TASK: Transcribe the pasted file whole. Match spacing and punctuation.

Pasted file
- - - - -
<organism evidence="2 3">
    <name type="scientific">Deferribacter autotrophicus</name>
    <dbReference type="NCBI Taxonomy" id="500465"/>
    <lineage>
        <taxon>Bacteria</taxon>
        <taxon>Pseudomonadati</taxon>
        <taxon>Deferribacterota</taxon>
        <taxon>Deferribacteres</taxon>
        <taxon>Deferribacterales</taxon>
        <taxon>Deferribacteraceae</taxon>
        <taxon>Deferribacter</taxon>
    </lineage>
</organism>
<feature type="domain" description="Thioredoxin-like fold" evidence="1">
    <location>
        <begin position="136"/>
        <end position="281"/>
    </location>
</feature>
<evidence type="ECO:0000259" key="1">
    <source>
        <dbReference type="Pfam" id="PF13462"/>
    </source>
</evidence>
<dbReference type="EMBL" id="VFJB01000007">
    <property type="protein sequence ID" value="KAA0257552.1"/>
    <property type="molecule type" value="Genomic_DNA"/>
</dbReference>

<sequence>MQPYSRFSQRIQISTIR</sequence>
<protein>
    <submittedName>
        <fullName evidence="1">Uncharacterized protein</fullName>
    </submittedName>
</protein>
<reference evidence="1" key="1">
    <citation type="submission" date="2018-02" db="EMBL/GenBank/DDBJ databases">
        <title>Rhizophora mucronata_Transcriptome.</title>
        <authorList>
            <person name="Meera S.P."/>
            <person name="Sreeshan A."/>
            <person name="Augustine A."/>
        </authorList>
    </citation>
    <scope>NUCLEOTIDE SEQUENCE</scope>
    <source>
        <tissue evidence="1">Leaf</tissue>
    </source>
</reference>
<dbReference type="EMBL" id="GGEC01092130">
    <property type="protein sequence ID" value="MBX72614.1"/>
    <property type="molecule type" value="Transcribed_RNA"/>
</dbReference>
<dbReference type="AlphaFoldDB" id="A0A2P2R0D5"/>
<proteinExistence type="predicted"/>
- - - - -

<organism evidence="2 3">
    <name type="scientific">Deferribacter autotrophicus</name>
    <dbReference type="NCBI Taxonomy" id="500465"/>
    <lineage>
        <taxon>Bacteria</taxon>
        <taxon>Pseudomonadati</taxon>
        <taxon>Deferribacterota</taxon>
        <taxon>Deferribacteres</taxon>
        <taxon>Deferribacterales</taxon>
        <taxon>Deferribacteraceae</taxon>
        <taxon>Deferribacter</taxon>
    </lineage>
</organism>
<feature type="domain" description="Thioredoxin-like fold" evidence="1">
    <location>
        <begin position="136"/>
        <end position="281"/>
    </location>
</feature>
<evidence type="ECO:0000259" key="1">
    <source>
        <dbReference type="Pfam" id="PF13462"/>
    </source>
</evidence>
<dbReference type="EMBL" id="VFJB01000007">
    <property type="protein sequence ID" value="KAA0257552.1"/>
    <property type="molecule type" value="Genomic_DNA"/>
</dbReference>

<sequence>MQPYSRFSQRIQISTIR</sequence>
<protein>
    <submittedName>
        <fullName evidence="1">Uncharacterized protein</fullName>
    </submittedName>
</protein>
<reference evidence="1" key="1">
    <citation type="submission" date="2018-02" db="EMBL/GenBank/DDBJ databases">
        <title>Rhizophora mucronata_Transcriptome.</title>
        <authorList>
            <person name="Meera S.P."/>
            <person name="Sreeshan A."/>
            <person name="Augustine A."/>
        </authorList>
    </citation>
    <scope>NUCLEOTIDE SEQUENCE</scope>
    <source>
        <tissue evidence="1">Leaf</tissue>
    </source>
</reference>
<dbReference type="EMBL" id="GGEC01092130">
    <property type="protein sequence ID" value="MBX72614.1"/>
    <property type="molecule type" value="Transcribed_RNA"/>
</dbReference>
<dbReference type="AlphaFoldDB" id="A0A2P2R0D5"/>
<proteinExistence type="predicted"/>